For those unaware few, those sorry souls that have yet to taste its sweet Googly nectar, Hapara is an education management platform layered on top of Google Apps. Its tools address critical regulatory and performance mandates confronting schools and districts world-wide. Hapara transforms Google Apps, among the most widely used content management platforms globally in K-12 education, into a powerful learning and analytics environment, while simultaneously reclaiming teaching time and cutting software costs. As schools, districts, and even nations continue to turn to Google Apps as their software solution to managing the learning experience, Hapara's solution will make this App usage more actionable for teachers.
Runner up in this category was awarded to LiveSchool. This program helps teachers, administrators, and parents communicate and collaborate in real-time to improve school culture. Teachers and administrators use laptops and tablets to record and share information with each other throughout the day. LiveSchool's mission is to help schools work together to improve culture and create great environments for students to learn, and this is done literally through pluses and minuses, subtracting a point when a couple students are noisy during a presentation, or perhaps adding a point for the whole class when an exam is completed with full cooperation. Behavior management for the digital age.
Now that all the judging and poking and prodding is out of the way and winners have been determined, the NYC Department of Education, the Innovation Zone and its corresponding schools and teachers, and the companies themselves will be spending the next few months working together to figure out who wants to implement what. Developers will work collaboratively with partner schools to refine the product and provide teachers with implementation support. With over 250 schools in the iZone, there are plenty of classrooms, mouse clicks and eyeballs to go around. And while the winners of the challenge may get the publicity, the dollars, and the credential as NYC DOE-approved, I was informed by Deputy Chancellor Weiner that the other applicants that made it through the screening process would get access to this band of innovative classrooms, with the potential for pilot programs and contracts down the road.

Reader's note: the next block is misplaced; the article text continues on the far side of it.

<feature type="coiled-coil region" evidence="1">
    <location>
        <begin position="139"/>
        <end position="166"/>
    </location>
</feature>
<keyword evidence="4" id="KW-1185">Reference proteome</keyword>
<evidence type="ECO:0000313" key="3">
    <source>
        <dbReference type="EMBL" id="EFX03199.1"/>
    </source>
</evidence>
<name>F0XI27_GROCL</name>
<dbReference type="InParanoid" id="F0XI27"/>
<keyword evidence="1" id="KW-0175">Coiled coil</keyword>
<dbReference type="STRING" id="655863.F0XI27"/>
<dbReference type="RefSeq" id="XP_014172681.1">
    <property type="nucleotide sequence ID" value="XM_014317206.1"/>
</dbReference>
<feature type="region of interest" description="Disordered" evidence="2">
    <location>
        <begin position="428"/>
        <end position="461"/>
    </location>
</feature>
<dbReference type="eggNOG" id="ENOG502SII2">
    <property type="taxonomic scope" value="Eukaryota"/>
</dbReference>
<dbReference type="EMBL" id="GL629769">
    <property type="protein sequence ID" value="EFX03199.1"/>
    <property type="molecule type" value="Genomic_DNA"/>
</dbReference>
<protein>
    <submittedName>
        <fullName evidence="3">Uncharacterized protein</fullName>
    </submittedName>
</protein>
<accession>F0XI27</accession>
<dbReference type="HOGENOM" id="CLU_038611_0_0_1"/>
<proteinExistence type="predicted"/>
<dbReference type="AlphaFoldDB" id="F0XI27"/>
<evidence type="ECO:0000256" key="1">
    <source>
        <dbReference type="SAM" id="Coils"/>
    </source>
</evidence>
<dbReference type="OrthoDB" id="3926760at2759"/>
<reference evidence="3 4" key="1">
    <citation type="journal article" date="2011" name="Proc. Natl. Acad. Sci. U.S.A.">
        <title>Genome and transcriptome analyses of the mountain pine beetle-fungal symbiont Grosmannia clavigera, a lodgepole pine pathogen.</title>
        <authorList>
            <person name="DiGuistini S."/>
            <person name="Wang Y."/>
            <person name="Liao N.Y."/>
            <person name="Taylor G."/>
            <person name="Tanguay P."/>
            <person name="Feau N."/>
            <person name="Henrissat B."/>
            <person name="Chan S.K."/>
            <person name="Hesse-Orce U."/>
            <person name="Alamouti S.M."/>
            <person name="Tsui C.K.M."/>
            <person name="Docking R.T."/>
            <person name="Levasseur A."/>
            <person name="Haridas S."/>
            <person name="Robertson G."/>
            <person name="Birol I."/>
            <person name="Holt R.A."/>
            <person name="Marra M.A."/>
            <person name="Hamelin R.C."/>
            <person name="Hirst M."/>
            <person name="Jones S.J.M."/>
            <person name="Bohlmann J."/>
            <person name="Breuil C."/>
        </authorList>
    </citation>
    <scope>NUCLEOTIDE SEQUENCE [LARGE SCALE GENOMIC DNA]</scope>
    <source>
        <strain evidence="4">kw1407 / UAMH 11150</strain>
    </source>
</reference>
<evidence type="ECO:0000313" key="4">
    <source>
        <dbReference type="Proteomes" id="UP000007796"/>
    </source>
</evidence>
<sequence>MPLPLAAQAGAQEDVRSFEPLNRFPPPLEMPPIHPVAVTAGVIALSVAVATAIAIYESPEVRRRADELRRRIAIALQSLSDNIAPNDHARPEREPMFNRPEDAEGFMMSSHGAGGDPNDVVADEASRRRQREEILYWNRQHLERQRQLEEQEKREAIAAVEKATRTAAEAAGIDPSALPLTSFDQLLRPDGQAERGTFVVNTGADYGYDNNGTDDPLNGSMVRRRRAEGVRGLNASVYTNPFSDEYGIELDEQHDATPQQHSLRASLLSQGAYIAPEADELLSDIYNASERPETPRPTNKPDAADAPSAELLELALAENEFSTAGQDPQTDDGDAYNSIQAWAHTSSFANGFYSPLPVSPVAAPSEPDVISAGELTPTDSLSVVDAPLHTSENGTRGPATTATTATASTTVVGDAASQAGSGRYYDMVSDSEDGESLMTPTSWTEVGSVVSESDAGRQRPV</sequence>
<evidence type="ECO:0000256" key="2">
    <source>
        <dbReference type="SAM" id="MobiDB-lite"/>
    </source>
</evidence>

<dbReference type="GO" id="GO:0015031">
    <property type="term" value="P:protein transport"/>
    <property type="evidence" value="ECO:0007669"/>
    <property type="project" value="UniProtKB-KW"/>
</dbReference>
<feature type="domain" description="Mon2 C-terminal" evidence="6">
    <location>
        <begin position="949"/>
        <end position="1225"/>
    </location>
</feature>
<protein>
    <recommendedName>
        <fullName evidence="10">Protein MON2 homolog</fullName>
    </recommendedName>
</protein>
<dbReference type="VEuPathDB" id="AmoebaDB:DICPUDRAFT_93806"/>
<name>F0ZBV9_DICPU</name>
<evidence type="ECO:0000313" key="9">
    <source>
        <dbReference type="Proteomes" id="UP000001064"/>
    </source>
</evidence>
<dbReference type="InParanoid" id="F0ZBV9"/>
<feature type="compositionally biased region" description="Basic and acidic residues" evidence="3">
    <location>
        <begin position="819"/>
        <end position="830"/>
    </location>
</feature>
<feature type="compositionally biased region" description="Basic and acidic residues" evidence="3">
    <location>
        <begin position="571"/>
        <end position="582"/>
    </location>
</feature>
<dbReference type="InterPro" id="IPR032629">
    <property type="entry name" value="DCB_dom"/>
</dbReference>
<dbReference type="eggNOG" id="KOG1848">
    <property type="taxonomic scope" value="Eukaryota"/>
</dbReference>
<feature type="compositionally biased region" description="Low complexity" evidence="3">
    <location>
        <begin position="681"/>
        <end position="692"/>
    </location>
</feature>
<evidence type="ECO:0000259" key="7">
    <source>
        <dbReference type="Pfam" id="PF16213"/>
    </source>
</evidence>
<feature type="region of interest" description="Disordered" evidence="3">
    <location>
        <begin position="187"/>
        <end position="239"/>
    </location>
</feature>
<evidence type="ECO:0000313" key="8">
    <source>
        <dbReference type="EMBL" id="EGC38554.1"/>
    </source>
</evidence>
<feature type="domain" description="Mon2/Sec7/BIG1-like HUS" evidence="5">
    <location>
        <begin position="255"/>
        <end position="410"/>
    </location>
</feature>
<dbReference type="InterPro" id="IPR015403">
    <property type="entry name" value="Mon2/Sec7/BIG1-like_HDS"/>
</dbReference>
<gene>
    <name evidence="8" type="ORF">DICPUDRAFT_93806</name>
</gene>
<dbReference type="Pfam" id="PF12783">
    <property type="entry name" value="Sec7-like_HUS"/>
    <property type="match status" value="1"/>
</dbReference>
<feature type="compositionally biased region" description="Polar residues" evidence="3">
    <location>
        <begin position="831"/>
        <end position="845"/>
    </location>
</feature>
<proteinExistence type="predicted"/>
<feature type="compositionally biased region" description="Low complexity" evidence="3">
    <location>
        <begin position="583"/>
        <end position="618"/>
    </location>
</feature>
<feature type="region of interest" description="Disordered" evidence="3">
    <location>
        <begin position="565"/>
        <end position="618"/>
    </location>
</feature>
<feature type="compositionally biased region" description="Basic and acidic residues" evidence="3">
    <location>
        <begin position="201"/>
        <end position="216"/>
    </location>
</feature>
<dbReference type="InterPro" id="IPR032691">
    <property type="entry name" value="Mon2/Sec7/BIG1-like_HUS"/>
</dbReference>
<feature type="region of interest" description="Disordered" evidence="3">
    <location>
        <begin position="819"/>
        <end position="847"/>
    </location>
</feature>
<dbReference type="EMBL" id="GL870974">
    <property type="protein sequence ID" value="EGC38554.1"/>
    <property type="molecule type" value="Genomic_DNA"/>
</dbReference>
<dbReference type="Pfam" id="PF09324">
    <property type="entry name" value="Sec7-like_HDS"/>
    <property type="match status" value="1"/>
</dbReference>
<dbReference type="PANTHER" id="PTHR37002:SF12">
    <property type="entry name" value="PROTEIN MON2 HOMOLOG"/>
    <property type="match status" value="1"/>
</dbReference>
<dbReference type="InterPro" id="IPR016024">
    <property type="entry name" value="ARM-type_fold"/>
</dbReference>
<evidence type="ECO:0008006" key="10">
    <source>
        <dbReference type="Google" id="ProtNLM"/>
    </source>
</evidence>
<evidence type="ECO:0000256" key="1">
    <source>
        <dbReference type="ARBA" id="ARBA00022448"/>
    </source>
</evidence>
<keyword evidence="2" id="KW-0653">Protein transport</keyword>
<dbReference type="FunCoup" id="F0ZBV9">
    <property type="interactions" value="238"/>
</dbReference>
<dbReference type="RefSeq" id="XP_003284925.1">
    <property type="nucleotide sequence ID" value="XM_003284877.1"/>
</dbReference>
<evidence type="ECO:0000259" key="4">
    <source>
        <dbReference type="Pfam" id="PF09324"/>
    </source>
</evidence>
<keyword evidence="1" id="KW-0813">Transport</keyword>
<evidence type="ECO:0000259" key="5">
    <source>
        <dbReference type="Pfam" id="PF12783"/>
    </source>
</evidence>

The winners have been revealed, but the work is truly just beginning. Now it is time to truly close the gap - between teachers and developers, between high-achievers and struggling students, between education reformers and traditionalists. We can do better. Building the next solution of products with the students and not simply for the students will undoubtedly yield more targeted solutions.
To paraphrase my good friend Alicia Keys, now you're in New York, these adaptive math curricula will make you feel brand new, big data-mining dashboards will inspire you.